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Guiding low-rise in Burlington - Character building

Feb. 11, 2015
By Edward LaRusic

Severance applications raise questions of compatibility in two of Burlington’s older neighbourhoods. As a result, the city is reviewing how new planning applications can be better assessed to maintain the local context.

Mayor Rick Goldring told NRU that the purpose of the studies of the Indian Point and Roseland communities is to allow for gentle intensification, not to shrink wrap these neighbourhoods.

“As we build less greenfield development there will be more and more pressure on our traditional neighbourhoods. It’s important that we retain the uniqueness of those neighbourhoods without being overly restrictive and permitting what homeowners want to do with their properties. Th ere’s definitely a balance we’re trying to achieve.”

Both communities were subject to controversial severance applications that led residents to advocate added protections for these single-family neighbourhoods. Both were appealed to the board and decisions were rendered in 2012. In Indian Point the board approved the severance and in Roseland the board refused it.

Burlington planner Rosa Bustamante said staff is proposing a three-pronged approach to help guide future development in these communities.

The first is to slightly restrict the zoningin each neighbourhood to better reflect the existing housing stock by reducing the building heights from 10 m. to 9 m. and the lot coverage in Indian Point from 40 to 35 per cent for one-storey dwellings and from 35 to 25 per cent for two-storey dwellings. The second is to modify the official plan to include a vision statement,general policies and criteria that staff would use to evaluate development proposals, including minor variances and severances. The third approach is to require a short design brief-essentially, a one to two page planning justification report-with eachdevelopment application.

“[Staff is] suggesting that when new homes get built in these areas, the onus would be on the applicant to provide a one or two page design brief that would talk about how its design takes architectural cues from adjacent buildings, how the development is compatible with the streetscape in terms of its siting and orientation along that particular street,” said Bustamante.

Currently, staff is recommending identical directions for both neighbourhoods, but it’s likely that differences will emerge either before the final report or after council input.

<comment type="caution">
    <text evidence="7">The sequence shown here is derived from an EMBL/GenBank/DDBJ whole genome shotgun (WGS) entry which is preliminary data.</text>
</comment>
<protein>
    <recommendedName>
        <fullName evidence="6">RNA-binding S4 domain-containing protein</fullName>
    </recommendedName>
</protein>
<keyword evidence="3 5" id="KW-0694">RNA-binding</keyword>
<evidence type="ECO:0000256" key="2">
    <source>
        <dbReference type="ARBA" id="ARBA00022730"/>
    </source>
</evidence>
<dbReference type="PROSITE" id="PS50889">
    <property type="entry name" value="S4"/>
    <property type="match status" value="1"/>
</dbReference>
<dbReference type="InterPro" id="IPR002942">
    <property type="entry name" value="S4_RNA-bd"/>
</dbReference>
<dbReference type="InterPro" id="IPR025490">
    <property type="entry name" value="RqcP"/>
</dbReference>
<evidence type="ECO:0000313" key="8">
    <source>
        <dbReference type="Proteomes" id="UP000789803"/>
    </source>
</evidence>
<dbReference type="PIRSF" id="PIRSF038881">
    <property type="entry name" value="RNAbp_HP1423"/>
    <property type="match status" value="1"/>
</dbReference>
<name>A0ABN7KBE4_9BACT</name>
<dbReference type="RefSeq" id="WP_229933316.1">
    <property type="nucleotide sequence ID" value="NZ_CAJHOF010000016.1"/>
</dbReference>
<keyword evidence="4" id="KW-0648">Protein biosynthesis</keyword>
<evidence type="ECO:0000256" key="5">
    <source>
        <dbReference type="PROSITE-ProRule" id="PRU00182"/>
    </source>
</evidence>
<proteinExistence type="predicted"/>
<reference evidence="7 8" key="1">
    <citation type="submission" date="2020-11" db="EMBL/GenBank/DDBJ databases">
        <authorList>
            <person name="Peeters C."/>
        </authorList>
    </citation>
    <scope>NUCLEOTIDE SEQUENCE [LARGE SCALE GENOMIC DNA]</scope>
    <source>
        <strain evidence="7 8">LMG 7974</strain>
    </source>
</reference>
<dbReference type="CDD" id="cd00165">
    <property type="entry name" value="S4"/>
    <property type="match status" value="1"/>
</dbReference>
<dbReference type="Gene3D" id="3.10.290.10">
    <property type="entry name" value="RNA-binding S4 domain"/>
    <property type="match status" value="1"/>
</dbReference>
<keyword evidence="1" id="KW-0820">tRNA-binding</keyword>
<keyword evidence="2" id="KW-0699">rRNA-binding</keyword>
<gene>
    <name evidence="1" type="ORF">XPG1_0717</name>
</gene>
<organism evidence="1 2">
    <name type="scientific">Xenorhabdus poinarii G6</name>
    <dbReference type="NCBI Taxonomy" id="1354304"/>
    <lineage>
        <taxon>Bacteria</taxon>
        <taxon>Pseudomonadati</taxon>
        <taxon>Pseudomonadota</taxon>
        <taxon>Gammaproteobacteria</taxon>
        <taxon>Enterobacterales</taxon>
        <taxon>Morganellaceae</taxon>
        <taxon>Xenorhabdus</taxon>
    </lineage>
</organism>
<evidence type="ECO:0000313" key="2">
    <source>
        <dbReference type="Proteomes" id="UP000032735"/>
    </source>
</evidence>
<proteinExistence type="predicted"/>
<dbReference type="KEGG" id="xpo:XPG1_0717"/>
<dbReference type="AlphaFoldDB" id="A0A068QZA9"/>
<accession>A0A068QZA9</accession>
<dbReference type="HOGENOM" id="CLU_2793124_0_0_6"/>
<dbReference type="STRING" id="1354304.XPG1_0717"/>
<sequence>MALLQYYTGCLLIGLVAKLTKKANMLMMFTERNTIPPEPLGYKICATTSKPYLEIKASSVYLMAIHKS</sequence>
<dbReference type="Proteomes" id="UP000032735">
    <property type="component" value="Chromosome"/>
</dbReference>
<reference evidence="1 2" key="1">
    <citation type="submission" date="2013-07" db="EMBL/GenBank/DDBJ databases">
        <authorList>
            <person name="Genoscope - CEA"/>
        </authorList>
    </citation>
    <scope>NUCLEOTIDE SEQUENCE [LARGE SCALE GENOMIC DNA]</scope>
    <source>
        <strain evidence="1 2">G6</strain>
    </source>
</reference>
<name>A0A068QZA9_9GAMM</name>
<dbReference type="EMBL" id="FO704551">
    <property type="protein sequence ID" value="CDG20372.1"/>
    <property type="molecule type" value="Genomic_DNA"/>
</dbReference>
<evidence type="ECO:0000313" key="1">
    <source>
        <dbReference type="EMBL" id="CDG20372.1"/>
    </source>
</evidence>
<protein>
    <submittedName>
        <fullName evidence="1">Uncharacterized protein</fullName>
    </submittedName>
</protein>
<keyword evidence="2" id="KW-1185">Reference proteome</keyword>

Since staff presented its preferred options, the vocal majority opinion of Indian Point residents is that they no longer want to be considered a character area and would prefer the zoning and official plan policies not change. Meanwhile, Roseland residents have indicated that they’d like to see the protections go a bit further.

Bustamante said that the older property owners in Indian Point who originally opposed the severance and advocated for protections are no longer the dominant voice in the community. The new vocal majority is opposed to stronger protections.

“They’ve actively severed lots and are planning to build new homes and profit from them. Those people who have been vocal have a vested interest in preventing any further limitations on their development plans,” said Bustamante.

Roseland Community Organization chair Dianne Bonnell said the city’s consultants-Brook McIlroy and Macaulay Shiomi Howson Ltd.-presented a number of options, legacy zoning and demolition control in particular, which staff is not in favour of using. This is “disappointing” after a year of consultation.

A demolition control by-law would require council approval prior to issuing a demolition permit, with a standard condition that a new building be in place within two years of a permit being issued. Legacy zoning would use the existing front and side yard setbacks on each property to establish required front and side yard setbacks for future development.

A staff report notes that legacy zoning would create a number of implementation challenges, such as constraining existing buildings with a small footprint from reasonably expanding. It states that a demolition control by-law would have minimal benefits.

Bonnell added that the neighbourhood supports council adopting a tree by-law, something that Goldring would like to see in the Roseland neighbourhood. Goldring noted that one of the issues residents raised was the loss of private trees when new homes are built. He indicated that he’d like to see that option explored in more detail.

“I’m wondering if there is merit for having a tree by-law in a specific neighbourhood or two that we can treat as pilot projects, and to learn from them whether it make sense to have a tree by-law throughout the whole city.”

Staff noted that there would be significant financial and staffing implications for protecting and maintaining private trees. Instead staff recommends the city become more proactive in planting public trees in both neighbourhoods.

Bustamante expects a final report on the Indian Point and Roseland character studies to be completed by the end of March or early April.